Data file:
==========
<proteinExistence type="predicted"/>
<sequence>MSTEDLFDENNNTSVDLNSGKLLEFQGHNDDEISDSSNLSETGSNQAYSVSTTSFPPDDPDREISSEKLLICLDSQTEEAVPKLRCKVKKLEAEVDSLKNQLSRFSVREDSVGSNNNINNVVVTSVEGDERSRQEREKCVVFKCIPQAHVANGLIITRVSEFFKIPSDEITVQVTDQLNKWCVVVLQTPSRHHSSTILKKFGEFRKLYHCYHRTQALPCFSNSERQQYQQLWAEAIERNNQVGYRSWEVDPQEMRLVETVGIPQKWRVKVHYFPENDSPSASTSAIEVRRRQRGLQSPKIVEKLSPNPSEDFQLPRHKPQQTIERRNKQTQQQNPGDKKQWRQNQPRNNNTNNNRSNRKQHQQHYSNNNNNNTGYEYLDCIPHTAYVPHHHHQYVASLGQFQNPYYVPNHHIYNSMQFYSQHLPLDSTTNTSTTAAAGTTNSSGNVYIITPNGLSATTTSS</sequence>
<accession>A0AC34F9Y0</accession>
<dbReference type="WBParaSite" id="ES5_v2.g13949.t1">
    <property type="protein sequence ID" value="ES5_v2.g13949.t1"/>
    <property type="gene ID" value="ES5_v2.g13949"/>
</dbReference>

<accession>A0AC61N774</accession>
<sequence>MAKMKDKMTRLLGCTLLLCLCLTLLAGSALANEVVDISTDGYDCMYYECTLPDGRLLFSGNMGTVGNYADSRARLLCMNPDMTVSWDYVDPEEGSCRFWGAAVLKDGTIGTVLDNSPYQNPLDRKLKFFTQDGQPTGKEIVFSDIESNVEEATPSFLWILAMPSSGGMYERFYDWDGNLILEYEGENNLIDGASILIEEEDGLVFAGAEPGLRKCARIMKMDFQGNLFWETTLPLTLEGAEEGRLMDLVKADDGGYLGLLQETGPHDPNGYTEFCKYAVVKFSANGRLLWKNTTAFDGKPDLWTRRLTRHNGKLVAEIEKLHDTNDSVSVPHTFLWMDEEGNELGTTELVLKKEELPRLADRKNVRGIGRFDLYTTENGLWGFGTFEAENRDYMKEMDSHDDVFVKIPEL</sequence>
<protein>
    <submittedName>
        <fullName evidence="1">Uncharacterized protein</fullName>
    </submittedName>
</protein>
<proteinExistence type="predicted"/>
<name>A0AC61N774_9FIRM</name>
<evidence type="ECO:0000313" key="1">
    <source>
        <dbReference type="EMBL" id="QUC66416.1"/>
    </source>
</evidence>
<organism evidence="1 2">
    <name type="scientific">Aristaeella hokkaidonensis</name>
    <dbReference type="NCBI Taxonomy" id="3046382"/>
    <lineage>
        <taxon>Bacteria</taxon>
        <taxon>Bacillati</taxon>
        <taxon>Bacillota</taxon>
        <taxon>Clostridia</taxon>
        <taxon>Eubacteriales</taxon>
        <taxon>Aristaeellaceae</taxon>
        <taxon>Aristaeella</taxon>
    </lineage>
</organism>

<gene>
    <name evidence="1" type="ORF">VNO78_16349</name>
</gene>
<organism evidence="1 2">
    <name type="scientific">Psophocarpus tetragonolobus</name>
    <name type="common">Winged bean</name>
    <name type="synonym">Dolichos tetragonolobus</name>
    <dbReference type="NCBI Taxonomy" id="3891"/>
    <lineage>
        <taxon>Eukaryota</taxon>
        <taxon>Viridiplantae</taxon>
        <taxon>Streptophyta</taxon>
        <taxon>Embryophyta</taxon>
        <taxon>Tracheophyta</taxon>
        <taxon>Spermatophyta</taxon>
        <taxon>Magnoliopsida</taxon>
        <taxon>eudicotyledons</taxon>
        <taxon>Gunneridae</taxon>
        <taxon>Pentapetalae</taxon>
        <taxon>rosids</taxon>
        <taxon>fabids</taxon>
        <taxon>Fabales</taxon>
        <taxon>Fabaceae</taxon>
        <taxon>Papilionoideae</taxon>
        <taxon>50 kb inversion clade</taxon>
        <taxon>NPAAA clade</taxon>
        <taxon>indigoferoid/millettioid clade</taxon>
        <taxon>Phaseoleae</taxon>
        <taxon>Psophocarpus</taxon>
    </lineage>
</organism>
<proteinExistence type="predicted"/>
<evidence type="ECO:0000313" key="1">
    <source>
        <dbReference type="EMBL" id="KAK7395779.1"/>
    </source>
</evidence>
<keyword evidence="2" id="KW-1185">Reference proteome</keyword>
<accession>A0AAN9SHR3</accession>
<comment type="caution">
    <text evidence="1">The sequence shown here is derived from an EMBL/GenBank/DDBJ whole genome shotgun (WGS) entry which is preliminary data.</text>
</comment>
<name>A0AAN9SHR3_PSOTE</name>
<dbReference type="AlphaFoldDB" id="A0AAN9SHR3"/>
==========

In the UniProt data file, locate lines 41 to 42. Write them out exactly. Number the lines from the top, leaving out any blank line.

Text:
    <name type="synonym">Dolichos tetragonolobus</name>
    <dbReference type="NCBI Taxonomy" id="3891"/>